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Juan Bustillo Oro,
Fernando de Fuentes
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Raphael J. Sevilla
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The owner and the general manager of a ranch (Rancho Grande), two good friends, fall in love with the same girl at the same time. The owner tries to 'buy' the girl without knowing she is in love with the manager Written by
Michel Rudoy <firstname.lastname@example.org>
a milestone of Mexican cinema, much better than I expected!
This film is generally held in much lower regard than de Fuentes other 1936 classic, Vamanos con Pancho Villa. The conventional wisdom is that Alla en el Rancho Grande, despite having been a huge commercial success, lacked the artistic merits and brave political message of Vamanos con Pancho Villa, which a survey of Mexican cinephiles rated the most important Mexican film ever in a famous 1994 survey. This film, on the other hand, has been generally regarding in Mexico as fodder for the ignorant masses, which set off the culturally embarrassing genre of the ranch comedy.
With my expectations tempered by that background, I must say that I found Alla en el Rancho Grande to be quite an outstanding surprise. For starters, the humor is actually funny; yet it's done with a subtly and restraint quite uncommon in Mexican "comedy". This is a testament to the skill of the actors, as well as the director and editor. Secondly, the film does a good job of providing a look into the true life of a Mexican village, with references to atole and pulque and the like. It's also filmed on location and it looks and feels authentic. Maybe that's one factor which drew audiences in the day, not just their presumed lack of sophistication. The storyline is well developed and character list is fairly busy; this is not a primitive talkie like most Mexican films of the 1930s. And the songs are all well done and interesting (you'll note no less than the great Emilio Fernandez in the cockfight dance). Gabriel Figueroa (a student of Eisenstein and a contemporary of Greg Tolland) does steady early work here as cinematographer. Finally, Esther Fernandez is perfectly cast as the orphaned Cruz; her youthful spark and ever-so-slightly coquettish glances provide a remarkable complexity and attraction to her character, which in fact make the whole story line plausible.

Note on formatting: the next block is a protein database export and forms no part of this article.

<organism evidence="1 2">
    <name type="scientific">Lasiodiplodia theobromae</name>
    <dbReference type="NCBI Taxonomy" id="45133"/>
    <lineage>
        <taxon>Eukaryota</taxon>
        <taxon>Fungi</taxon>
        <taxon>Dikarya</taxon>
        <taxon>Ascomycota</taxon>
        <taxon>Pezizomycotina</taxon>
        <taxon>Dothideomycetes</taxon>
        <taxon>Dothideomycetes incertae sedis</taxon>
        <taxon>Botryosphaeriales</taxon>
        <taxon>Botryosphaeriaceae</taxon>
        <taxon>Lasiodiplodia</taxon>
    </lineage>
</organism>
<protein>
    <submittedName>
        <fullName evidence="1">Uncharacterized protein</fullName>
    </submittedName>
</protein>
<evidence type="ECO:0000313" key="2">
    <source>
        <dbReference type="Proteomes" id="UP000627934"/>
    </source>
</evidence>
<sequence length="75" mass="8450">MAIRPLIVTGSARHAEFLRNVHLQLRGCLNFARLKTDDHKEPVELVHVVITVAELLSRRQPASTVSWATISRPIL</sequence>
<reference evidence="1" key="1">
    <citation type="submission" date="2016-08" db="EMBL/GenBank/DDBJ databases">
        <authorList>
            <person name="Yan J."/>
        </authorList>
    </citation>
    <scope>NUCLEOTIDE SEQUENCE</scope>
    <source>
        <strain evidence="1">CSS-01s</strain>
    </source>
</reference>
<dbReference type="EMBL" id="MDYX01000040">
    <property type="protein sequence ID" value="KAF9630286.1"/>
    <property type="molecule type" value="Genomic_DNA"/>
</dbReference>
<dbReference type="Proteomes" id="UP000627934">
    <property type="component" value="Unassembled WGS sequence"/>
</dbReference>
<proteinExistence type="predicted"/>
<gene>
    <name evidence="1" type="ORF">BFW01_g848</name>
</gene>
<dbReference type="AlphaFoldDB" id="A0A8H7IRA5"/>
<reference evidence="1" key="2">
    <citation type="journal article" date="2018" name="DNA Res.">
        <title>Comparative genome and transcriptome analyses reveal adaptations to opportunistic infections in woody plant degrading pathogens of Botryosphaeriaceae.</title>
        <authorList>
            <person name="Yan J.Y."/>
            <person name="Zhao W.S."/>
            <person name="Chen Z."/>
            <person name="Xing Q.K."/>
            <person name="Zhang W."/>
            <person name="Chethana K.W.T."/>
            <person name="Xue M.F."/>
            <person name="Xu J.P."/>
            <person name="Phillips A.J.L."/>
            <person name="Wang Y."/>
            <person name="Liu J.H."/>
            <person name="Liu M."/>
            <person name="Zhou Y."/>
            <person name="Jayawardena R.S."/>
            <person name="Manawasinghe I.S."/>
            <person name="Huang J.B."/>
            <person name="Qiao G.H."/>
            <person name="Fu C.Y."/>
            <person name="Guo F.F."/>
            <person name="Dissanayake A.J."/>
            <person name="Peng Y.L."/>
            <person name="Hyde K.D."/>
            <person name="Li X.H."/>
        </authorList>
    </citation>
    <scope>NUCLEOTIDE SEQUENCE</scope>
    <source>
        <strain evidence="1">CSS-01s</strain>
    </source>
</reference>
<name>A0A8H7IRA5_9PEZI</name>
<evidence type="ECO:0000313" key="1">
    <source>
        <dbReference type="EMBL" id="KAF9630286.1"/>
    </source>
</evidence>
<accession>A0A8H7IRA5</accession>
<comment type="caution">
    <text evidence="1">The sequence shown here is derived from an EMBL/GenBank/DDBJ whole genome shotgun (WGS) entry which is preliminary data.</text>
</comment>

Mexican cinephiles tend to be excessively slanted towards high art in film (call it elitism), and are also frequently tinted by a mild strain of malinchismo (a peculiar yet pernicious domestic strain of self-loathing or mental slavery). Unencumbered by those mental deficiencies, I must say that Alla en el Rancho Grande might actually be the height of pre classic Mexican cinema.
A final note, de Fuentes remade this film in 1949 with Jorge Negrete in the lead. Needless to say, it was a sad retread unworthy of the original film.
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